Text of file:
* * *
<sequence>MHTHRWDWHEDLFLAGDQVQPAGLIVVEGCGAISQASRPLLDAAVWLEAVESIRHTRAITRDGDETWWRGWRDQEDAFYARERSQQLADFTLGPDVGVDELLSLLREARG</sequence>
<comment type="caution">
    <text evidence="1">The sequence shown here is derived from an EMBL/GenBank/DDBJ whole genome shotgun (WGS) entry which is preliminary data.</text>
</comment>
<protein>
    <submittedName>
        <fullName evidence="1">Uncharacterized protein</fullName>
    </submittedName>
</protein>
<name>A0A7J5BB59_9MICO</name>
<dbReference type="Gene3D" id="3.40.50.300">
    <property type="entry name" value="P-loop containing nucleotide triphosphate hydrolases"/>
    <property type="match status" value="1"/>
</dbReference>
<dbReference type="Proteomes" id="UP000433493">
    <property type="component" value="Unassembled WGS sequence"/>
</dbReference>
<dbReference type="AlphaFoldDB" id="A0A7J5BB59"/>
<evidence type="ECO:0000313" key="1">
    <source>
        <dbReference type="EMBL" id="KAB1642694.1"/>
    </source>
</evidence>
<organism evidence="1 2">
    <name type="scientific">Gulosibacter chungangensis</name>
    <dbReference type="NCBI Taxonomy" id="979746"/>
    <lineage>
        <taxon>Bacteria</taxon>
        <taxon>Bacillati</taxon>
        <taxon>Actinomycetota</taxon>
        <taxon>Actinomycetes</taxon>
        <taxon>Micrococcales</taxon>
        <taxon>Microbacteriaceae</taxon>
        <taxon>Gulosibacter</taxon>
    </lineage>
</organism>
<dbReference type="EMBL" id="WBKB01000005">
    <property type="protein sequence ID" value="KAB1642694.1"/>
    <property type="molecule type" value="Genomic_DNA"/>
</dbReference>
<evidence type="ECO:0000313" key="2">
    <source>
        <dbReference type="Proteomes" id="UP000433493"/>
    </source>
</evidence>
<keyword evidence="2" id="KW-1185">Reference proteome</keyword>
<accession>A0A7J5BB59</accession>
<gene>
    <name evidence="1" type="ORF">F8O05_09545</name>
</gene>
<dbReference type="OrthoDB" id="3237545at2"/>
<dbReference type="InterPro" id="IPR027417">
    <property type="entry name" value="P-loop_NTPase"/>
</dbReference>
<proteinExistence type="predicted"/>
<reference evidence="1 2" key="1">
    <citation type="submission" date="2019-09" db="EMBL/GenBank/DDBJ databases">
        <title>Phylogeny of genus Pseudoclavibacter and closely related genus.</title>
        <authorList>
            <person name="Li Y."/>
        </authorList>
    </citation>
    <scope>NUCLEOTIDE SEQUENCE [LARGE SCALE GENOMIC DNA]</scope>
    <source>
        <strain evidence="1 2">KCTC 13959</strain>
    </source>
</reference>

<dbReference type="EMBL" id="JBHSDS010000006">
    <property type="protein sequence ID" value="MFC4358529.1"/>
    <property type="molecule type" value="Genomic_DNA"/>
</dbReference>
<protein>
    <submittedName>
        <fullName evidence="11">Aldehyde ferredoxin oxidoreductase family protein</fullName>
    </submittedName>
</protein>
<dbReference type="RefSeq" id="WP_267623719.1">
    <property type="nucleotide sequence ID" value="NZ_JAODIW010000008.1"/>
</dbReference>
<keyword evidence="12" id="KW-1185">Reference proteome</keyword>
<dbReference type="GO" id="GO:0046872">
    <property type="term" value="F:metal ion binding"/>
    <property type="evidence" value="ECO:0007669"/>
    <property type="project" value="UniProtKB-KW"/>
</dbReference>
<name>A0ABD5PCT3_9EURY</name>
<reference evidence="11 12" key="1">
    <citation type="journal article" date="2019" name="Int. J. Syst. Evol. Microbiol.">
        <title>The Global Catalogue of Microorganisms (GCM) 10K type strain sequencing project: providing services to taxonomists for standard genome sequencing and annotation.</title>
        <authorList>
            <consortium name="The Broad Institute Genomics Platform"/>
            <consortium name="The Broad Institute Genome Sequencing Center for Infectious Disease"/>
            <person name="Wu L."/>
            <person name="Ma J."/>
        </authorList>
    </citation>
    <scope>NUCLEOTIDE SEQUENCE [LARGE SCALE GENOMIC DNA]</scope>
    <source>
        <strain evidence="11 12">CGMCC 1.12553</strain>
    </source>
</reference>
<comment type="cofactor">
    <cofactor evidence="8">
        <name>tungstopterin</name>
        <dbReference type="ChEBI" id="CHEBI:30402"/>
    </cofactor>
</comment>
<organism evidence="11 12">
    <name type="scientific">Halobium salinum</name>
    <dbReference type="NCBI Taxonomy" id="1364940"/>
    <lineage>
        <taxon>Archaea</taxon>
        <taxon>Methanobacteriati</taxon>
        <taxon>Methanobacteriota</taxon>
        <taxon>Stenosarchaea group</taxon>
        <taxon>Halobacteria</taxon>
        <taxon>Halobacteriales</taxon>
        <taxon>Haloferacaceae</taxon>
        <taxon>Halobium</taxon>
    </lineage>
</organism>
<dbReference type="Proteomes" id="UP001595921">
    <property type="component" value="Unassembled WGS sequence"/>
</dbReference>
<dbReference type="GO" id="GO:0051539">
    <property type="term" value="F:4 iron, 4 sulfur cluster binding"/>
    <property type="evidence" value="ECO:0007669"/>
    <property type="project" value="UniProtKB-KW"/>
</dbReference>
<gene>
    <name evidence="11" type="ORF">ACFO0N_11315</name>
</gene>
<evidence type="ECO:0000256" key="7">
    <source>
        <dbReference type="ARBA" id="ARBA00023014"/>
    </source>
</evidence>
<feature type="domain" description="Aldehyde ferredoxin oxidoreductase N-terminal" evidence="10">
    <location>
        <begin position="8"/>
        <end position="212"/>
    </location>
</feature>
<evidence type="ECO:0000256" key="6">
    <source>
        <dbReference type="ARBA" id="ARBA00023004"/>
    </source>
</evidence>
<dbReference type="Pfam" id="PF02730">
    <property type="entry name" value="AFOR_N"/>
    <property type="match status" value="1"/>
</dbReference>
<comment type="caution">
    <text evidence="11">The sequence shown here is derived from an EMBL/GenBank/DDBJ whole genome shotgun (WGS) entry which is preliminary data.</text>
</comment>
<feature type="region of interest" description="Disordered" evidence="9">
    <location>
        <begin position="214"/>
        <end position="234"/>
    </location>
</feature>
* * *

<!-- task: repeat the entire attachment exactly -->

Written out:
<sequence>MHTHRWDWHEDLFLAGDQVQPAGLIVVEGCGAISQASRPLLDAAVWLEAVESIRHTRAITRDGDETWWRGWRDQEDAFYARERSQQLADFTLGPDVGVDELLSLLREARG</sequence>
<comment type="caution">
    <text evidence="1">The sequence shown here is derived from an EMBL/GenBank/DDBJ whole genome shotgun (WGS) entry which is preliminary data.</text>
</comment>
<protein>
    <submittedName>
        <fullName evidence="1">Uncharacterized protein</fullName>
    </submittedName>
</protein>
<name>A0A7J5BB59_9MICO</name>
<dbReference type="Gene3D" id="3.40.50.300">
    <property type="entry name" value="P-loop containing nucleotide triphosphate hydrolases"/>
    <property type="match status" value="1"/>
</dbReference>
<dbReference type="Proteomes" id="UP000433493">
    <property type="component" value="Unassembled WGS sequence"/>
</dbReference>
<dbReference type="AlphaFoldDB" id="A0A7J5BB59"/>
<evidence type="ECO:0000313" key="1">
    <source>
        <dbReference type="EMBL" id="KAB1642694.1"/>
    </source>
</evidence>
<organism evidence="1 2">
    <name type="scientific">Gulosibacter chungangensis</name>
    <dbReference type="NCBI Taxonomy" id="979746"/>
    <lineage>
        <taxon>Bacteria</taxon>
        <taxon>Bacillati</taxon>
        <taxon>Actinomycetota</taxon>
        <taxon>Actinomycetes</taxon>
        <taxon>Micrococcales</taxon>
        <taxon>Microbacteriaceae</taxon>
        <taxon>Gulosibacter</taxon>
    </lineage>
</organism>
<dbReference type="EMBL" id="WBKB01000005">
    <property type="protein sequence ID" value="KAB1642694.1"/>
    <property type="molecule type" value="Genomic_DNA"/>
</dbReference>
<evidence type="ECO:0000313" key="2">
    <source>
        <dbReference type="Proteomes" id="UP000433493"/>
    </source>
</evidence>
<keyword evidence="2" id="KW-1185">Reference proteome</keyword>
<accession>A0A7J5BB59</accession>
<gene>
    <name evidence="1" type="ORF">F8O05_09545</name>
</gene>
<dbReference type="OrthoDB" id="3237545at2"/>
<dbReference type="InterPro" id="IPR027417">
    <property type="entry name" value="P-loop_NTPase"/>
</dbReference>
<proteinExistence type="predicted"/>
<reference evidence="1 2" key="1">
    <citation type="submission" date="2019-09" db="EMBL/GenBank/DDBJ databases">
        <title>Phylogeny of genus Pseudoclavibacter and closely related genus.</title>
        <authorList>
            <person name="Li Y."/>
        </authorList>
    </citation>
    <scope>NUCLEOTIDE SEQUENCE [LARGE SCALE GENOMIC DNA]</scope>
    <source>
        <strain evidence="1 2">KCTC 13959</strain>
    </source>
</reference>

<dbReference type="EMBL" id="JBHSDS010000006">
    <property type="protein sequence ID" value="MFC4358529.1"/>
    <property type="molecule type" value="Genomic_DNA"/>
</dbReference>
<protein>
    <submittedName>
        <fullName evidence="11">Aldehyde ferredoxin oxidoreductase family protein</fullName>
    </submittedName>
</protein>
<dbReference type="RefSeq" id="WP_267623719.1">
    <property type="nucleotide sequence ID" value="NZ_JAODIW010000008.1"/>
</dbReference>
<keyword evidence="12" id="KW-1185">Reference proteome</keyword>
<dbReference type="GO" id="GO:0046872">
    <property type="term" value="F:metal ion binding"/>
    <property type="evidence" value="ECO:0007669"/>
    <property type="project" value="UniProtKB-KW"/>
</dbReference>
<name>A0ABD5PCT3_9EURY</name>
<reference evidence="11 12" key="1">
    <citation type="journal article" date="2019" name="Int. J. Syst. Evol. Microbiol.">
        <title>The Global Catalogue of Microorganisms (GCM) 10K type strain sequencing project: providing services to taxonomists for standard genome sequencing and annotation.</title>
        <authorList>
            <consortium name="The Broad Institute Genomics Platform"/>
            <consortium name="The Broad Institute Genome Sequencing Center for Infectious Disease"/>
            <person name="Wu L."/>
            <person name="Ma J."/>
        </authorList>
    </citation>
    <scope>NUCLEOTIDE SEQUENCE [LARGE SCALE GENOMIC DNA]</scope>
    <source>
        <strain evidence="11 12">CGMCC 1.12553</strain>
    </source>
</reference>
<comment type="cofactor">
    <cofactor evidence="8">
        <name>tungstopterin</name>
        <dbReference type="ChEBI" id="CHEBI:30402"/>
    </cofactor>
</comment>
<organism evidence="11 12">
    <name type="scientific">Halobium salinum</name>
    <dbReference type="NCBI Taxonomy" id="1364940"/>
    <lineage>
        <taxon>Archaea</taxon>
        <taxon>Methanobacteriati</taxon>
        <taxon>Methanobacteriota</taxon>
        <taxon>Stenosarchaea group</taxon>
        <taxon>Halobacteria</taxon>
        <taxon>Halobacteriales</taxon>
        <taxon>Haloferacaceae</taxon>
        <taxon>Halobium</taxon>
    </lineage>
</organism>
<dbReference type="Proteomes" id="UP001595921">
    <property type="component" value="Unassembled WGS sequence"/>
</dbReference>
<dbReference type="GO" id="GO:0051539">
    <property type="term" value="F:4 iron, 4 sulfur cluster binding"/>
    <property type="evidence" value="ECO:0007669"/>
    <property type="project" value="UniProtKB-KW"/>
</dbReference>
<gene>
    <name evidence="11" type="ORF">ACFO0N_11315</name>
</gene>
<evidence type="ECO:0000256" key="7">
    <source>
        <dbReference type="ARBA" id="ARBA00023014"/>
    </source>
</evidence>
<feature type="domain" description="Aldehyde ferredoxin oxidoreductase N-terminal" evidence="10">
    <location>
        <begin position="8"/>
        <end position="212"/>
    </location>
</feature>
<evidence type="ECO:0000256" key="6">
    <source>
        <dbReference type="ARBA" id="ARBA00023004"/>
    </source>
</evidence>
<dbReference type="Pfam" id="PF02730">
    <property type="entry name" value="AFOR_N"/>
    <property type="match status" value="1"/>
</dbReference>
<comment type="caution">
    <text evidence="11">The sequence shown here is derived from an EMBL/GenBank/DDBJ whole genome shotgun (WGS) entry which is preliminary data.</text>
</comment>
<feature type="region of interest" description="Disordered" evidence="9">
    <location>
        <begin position="214"/>
        <end position="234"/>
    </location>
</feature>